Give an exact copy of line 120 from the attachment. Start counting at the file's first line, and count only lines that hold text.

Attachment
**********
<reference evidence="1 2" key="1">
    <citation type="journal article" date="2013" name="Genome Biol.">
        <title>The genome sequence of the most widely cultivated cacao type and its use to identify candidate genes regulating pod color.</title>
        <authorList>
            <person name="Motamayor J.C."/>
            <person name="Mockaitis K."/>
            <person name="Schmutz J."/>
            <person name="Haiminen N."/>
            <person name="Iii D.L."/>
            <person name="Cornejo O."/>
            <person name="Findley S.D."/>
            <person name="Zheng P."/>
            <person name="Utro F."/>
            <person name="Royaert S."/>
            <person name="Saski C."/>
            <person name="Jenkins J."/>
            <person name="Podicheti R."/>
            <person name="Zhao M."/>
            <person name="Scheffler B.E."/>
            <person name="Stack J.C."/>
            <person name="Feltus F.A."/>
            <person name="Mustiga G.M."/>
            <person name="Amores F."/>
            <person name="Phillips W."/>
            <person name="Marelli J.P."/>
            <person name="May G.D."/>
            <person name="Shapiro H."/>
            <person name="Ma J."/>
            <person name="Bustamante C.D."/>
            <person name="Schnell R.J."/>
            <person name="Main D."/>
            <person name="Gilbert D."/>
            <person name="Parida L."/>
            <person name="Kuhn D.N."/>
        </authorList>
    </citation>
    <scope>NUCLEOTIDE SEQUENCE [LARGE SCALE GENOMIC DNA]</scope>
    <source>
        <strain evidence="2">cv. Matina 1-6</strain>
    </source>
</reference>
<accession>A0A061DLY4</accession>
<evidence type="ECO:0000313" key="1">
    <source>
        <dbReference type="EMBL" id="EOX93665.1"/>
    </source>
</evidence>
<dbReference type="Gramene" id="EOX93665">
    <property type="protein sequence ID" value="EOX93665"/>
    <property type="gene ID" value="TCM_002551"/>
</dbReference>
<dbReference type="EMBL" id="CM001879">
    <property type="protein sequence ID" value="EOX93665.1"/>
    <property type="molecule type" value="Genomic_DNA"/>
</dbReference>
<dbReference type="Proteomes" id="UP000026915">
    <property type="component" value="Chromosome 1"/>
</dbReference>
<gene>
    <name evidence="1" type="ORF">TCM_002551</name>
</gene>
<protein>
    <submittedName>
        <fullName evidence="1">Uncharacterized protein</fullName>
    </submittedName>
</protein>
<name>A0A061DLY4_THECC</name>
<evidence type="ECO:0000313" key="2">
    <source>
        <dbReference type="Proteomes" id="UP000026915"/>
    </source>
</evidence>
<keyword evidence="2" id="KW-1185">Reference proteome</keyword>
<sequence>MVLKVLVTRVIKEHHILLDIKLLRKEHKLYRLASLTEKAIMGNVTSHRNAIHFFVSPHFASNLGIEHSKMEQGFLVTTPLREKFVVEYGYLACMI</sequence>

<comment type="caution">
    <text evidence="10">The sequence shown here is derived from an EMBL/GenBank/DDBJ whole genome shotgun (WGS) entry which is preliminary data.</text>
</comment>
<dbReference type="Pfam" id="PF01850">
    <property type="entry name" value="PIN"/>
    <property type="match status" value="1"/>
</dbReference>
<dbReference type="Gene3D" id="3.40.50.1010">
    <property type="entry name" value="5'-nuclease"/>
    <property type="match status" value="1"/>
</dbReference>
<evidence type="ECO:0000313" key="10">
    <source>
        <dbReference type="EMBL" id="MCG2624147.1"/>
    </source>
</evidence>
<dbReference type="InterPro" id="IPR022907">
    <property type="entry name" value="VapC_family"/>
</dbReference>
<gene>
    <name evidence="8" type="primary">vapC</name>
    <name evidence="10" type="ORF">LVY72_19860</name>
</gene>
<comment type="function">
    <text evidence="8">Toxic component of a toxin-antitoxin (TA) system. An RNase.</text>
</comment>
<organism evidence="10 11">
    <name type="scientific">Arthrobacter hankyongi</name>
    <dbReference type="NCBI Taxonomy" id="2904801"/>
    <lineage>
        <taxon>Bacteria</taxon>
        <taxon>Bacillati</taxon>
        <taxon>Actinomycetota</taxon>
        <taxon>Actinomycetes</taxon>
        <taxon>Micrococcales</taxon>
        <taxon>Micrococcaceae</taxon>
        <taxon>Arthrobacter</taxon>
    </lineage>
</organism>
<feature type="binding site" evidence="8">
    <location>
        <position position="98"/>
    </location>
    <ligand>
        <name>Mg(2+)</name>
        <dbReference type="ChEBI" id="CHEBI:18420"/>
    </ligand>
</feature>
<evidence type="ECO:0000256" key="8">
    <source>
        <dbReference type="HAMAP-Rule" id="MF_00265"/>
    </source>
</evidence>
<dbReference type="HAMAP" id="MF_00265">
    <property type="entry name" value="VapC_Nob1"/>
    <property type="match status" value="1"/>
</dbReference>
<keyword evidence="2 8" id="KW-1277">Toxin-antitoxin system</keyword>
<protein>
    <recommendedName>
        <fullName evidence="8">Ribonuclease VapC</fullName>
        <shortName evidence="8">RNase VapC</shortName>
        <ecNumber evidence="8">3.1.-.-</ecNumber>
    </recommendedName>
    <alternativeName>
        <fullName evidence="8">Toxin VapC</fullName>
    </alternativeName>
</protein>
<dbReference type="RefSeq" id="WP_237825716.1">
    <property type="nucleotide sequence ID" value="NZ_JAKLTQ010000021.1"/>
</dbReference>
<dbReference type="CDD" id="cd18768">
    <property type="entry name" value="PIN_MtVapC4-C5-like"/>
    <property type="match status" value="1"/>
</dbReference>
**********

        <dbReference type="ChEBI" id="CHEBI:18420"/>